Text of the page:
• Politics
    Politico

    Pelosi begins mustering Democrats for possible House decision on presidency

    The speaker sent a letter emphasizing local races, in case a tie in the Electoral College requires state delegations to vote.

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  • Business
    Motley Fool

    What's the Average Social Security Benefit at Age 62?

    You may not realize it now, but there's a very good chance that, when you retire, you're going to be reliant on Social Security income to make ends meet. In the latest national Gallup poll of nonretirees, a record 88% of respondents expected their Social Security payout to be a necessary part of their retirement income. This strongly suggests that there isn't a more important decision to be made by our nation's seniors than deciding when to take Social Security benefits.

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  • Business
    Associated Press

    Nearly a year after sudden exit, Shepard Smith returns to TV

    The 56-year-old newsman, a Fox News original who joined that network at its start in 1996, says he's relishing the fresh start. Smith left more questions than answers upon his Fox exit, leaving others to speculate about why. “I built a career at Fox News and I have some deep friendships, ones that I'm going to keep forever,” he said.

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  • Politics
    The Week

    Democratic Sen. Joe Manchin backs Supreme Court delay tactics since 'we don't do anything around here anyway'

    While Democrats on the Senate Judiciary Committee reportedly do not intend to boycott the confirmation hearing for President Trump's Supreme Court nominee, Amy Coney Barrett, the party's senators will likely do whatever they can to slow the process, Politico reports.Some of the tactics available for Democrats, who believe Republicans set a precedent for blocking Supreme Court nominations in the lead up to a presidential election in 2016, that Politico lists include: invoking the "two-hour" rule — which Senate Minority Leader Chuck Schumer (D-N.Y.) has already done — slowing down legislative business, objecting to recess, denying a quorum, raising points of order, enlisting the aid of the Democratic-controlled House, and delaying the final committee vote. Politico goes into more detail about each tactic here.Politico also reports that there is broad, overwhelming support for pulling out all the stops among Democrats, including those, like Sen. Doug Jones (D-Ala.), who face tough re-elections and may get pulled off the campaign trail during a potentially lengthy process, as well as typically more conservative lawmakers like Sen. Joe Manchin (D-W.V.).Jones accused Republicans of a "power grab," so even though Democrats don't have the votes to block the confirmation, "you do what you can to call attention to it." As Manchin put it, since "we don't do anything around here anyway, we've got plenty of time to do meetings." Read more at Politico.More stories from theweek.com 5 outrageously funny cartoons about Trump's election scheming The Comey Rule makes the fatal mistake of thinking James Comey's intentions matter This 19-year-old is redefining what veganism looks like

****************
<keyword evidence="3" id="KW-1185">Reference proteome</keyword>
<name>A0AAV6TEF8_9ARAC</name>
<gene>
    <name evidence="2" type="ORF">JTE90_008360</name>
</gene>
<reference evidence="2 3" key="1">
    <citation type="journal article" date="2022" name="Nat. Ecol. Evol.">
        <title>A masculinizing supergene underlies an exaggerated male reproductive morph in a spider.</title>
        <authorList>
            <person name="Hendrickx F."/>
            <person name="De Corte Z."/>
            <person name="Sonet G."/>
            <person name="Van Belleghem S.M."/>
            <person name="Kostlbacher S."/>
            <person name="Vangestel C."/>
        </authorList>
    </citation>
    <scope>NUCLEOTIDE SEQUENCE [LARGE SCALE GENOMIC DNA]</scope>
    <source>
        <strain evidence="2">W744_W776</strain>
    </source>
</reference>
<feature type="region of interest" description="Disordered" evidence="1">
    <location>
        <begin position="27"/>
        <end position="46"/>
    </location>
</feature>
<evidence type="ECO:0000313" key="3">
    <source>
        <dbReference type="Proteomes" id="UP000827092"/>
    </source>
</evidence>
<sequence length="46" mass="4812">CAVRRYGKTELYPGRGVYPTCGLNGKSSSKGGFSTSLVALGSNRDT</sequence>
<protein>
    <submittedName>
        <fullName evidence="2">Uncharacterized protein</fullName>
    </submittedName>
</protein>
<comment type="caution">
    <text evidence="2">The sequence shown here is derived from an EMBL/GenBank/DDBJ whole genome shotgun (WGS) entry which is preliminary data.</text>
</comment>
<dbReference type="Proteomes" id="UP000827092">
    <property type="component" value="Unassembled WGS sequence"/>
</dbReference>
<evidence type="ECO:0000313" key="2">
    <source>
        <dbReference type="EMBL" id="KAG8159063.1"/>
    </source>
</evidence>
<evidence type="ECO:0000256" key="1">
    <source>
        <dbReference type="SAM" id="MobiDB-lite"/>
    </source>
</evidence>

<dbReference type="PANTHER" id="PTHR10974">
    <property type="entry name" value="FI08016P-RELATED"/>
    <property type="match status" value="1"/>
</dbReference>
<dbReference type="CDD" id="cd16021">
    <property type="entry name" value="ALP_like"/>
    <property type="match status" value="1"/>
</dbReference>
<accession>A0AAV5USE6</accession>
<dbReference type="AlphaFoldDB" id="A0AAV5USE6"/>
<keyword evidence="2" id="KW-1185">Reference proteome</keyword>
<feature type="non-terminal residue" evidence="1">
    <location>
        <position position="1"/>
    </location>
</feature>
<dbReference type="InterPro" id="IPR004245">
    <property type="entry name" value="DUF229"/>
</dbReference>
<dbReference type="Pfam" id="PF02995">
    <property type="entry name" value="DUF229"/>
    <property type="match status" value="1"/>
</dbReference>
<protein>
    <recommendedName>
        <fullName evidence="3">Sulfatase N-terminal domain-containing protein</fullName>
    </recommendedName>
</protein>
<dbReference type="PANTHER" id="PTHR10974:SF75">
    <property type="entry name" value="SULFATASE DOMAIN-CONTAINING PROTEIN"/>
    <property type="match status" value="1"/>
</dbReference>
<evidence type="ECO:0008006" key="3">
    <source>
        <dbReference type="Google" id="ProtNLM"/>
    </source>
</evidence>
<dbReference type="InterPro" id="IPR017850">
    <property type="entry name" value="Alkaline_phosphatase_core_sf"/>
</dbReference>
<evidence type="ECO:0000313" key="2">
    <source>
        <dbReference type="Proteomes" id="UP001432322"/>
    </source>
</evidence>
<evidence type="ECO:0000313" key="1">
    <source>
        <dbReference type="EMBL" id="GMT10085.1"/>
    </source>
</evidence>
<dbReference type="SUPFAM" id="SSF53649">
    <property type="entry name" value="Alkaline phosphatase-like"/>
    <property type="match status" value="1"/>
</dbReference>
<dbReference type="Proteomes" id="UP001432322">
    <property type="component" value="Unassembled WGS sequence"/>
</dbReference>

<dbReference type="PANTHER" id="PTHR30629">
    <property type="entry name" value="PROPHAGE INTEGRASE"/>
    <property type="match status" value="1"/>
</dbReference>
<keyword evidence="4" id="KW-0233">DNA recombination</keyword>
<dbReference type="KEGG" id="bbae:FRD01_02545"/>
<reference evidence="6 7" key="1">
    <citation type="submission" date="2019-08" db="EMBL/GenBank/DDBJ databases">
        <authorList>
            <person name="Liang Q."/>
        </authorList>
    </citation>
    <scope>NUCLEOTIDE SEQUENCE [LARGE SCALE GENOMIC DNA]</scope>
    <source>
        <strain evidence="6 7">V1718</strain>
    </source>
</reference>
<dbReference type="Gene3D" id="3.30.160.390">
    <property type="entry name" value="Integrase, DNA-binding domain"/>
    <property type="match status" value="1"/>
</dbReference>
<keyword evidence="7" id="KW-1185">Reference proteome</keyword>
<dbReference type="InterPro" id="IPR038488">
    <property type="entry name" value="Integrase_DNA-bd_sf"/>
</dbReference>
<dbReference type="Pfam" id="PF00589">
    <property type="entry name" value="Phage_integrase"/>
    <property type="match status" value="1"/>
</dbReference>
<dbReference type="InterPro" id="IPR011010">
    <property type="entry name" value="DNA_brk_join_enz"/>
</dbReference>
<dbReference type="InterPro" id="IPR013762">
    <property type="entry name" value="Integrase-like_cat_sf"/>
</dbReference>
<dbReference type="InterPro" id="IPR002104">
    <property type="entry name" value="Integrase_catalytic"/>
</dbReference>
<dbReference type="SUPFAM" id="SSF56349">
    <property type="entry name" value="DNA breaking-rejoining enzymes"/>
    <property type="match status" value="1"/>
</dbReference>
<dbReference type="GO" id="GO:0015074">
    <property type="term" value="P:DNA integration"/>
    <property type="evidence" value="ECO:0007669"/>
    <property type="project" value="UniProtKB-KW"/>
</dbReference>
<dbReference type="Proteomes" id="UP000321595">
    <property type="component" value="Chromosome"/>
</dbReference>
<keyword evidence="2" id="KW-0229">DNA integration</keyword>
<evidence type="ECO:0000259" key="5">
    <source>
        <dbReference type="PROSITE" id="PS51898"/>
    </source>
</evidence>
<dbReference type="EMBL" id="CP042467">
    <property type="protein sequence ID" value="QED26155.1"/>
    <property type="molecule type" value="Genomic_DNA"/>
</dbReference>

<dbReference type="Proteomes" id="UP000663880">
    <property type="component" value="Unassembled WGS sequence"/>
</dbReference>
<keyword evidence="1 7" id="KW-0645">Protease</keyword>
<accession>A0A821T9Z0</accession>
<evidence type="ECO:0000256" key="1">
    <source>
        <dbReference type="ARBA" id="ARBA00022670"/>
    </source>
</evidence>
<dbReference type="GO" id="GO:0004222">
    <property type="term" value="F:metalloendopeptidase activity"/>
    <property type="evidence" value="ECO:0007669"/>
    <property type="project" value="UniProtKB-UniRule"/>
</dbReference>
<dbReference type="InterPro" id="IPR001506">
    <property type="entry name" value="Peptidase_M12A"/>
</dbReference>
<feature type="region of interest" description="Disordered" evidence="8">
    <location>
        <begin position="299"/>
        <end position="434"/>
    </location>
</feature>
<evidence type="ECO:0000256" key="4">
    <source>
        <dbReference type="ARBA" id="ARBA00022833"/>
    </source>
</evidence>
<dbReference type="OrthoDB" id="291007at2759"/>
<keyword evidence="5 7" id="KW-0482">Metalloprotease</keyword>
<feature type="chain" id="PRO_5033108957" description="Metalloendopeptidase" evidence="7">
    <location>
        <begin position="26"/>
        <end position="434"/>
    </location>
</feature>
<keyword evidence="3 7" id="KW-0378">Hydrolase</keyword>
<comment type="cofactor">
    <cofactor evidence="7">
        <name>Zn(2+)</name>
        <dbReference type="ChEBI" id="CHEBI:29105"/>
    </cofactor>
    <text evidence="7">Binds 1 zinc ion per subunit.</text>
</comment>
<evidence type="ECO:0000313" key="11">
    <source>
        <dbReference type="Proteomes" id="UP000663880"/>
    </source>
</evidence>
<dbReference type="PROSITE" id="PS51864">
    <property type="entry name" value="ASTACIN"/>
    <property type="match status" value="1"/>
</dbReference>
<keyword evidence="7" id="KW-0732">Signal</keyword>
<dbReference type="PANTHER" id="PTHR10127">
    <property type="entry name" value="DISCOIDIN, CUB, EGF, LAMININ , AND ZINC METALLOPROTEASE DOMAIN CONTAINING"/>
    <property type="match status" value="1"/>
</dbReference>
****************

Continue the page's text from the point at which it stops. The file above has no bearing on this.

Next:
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  • Sports
    Raiders Wire

    Raiders HC Jon Gruden disagrees Patriots took Darren Waller out of game ‘We had Waller open’

    Over the first two games of this season, Darren Waller had the second most catches in the league (18) and led all tight ends in targets (24). And yet through two quarters against the Patriots, Waller had zero catches on zero targets. It was obvious ...

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  • Celebrity
    National Review

    Meghan and Harry Are Embarrassing Themselves

    Prince Harry and Meghan Markle’s latest political stunt was carried out for Time magazine’s list of 100 influential people. The pair sat on a bench, spoke of “compassion” and the “global community” and the importance of everyone’s being nicer to each other online, and then -- what else? -- the U.S. election. “As we approach this November it’s vital that we reject hate speech, misinformation and online negativity,” Harry said, after Meghan implicitly endorsed Joe Biden.Now, I don’t much care about kings and queens, or the political opinions of celebrities, but I do care about slighting principled grandmothers. What the couple have done here -- severing their family ties, moving to California, and becoming self-righteous wokespeople for social-justice causes -- is rather like the Kushners (Ivanka having converted to Judaism in order to marry Jared) suddenly revoking their religion, publicly breaking every rule in the book, then moving off to join a hippie colony. It’s very unseemly, shall we say? Though Queen Elizabeth II gave her consent, she was obviously worried (she asked the pair to drop to their royal titles) that they might cause further embarrassment. And she was obviously right.“This election I’m not going to be able to vote here in the U.S., but many of you may not know that I’ve not been able to vote in the U.K. my entire life,” Harry said in the Time video. This, presumably, is supposed to signal how hard his life has been. To put it all in perspective: In March 2019, having split from Kensington Palace, the couple spent around $3 million of public money of upgrading their home; after stressing the importance of climate change, saying how it influenced their decisions about family size, the two jet-setted across the globe on vacations, for which they -- deservedly -- received negative press coverage. Soon after, Meghan and Harry effectively declared war on the press, suing the Mail on Sunday and attacking the British tabloids. In November 2019, they took a six-week vacation in Canada instead of spending Christmas with his family. This year, in January, Harry and Meghan announced that they would be departing the royal family, “taking a step back,” and seeking financial independence.This financial independence has turned out rather nicely for them. After they arrived in California from Vancouver, they set about feeding the homeless while making sure to be caught on camera, then settled down in a modest $14.7 million home in Montecito. They then founded a production company and signed a multiyear deal with Netflix. The New York Times discovered that “it is unclear how much Harry and Meghan will be paid,” and “a Netflix spokeswoman declined to comment.” But we can take a guess. Rumor has it that they are looking for a deal with Apple and Disney in “the neighborhood of $100 million.” In addition to his inheritance from his late mother, we know that the couple are charging $1 million–per–speech fees with the Harry Walker Agency.What’s behind all this? Raw ambition and an insatiable hunger for power. Vanity Fair says: “[Markle’s] representatives insist she has no plan to run for office, but a close friend suggests it’s the main reason she didn’t give up her American citizenship when marrying into the royal family.” Apparently, she may run for president as early as 2024.Meghan complained in a documentary that she wasn’t expecting to be treated so unfairly by the British press. But this is nonsense. The first heard time I heard the name “Meghan Markle,” I was in a London newsroom. The editors there were in a tizzy because a writer -- in hindsight, a prophet -- had just filed a piece saying that Meghan Markle was bad news. There seemed to be, back then, no justification for such a swipe. How rude and unkind and Oh gosh, what might readers think? Everyone wanted so badly to like Markle, to give her the benefit of the doubt. And everyone did, for a while.But you see, the one rule for a royal family -- a rule Markle was perfectly aware of when she married into it -- is that they don’t get involved in politics. They leave us alone. And we leave them alone. With a palace, prince, and pool included -- I’d say that’s a pretty good deal.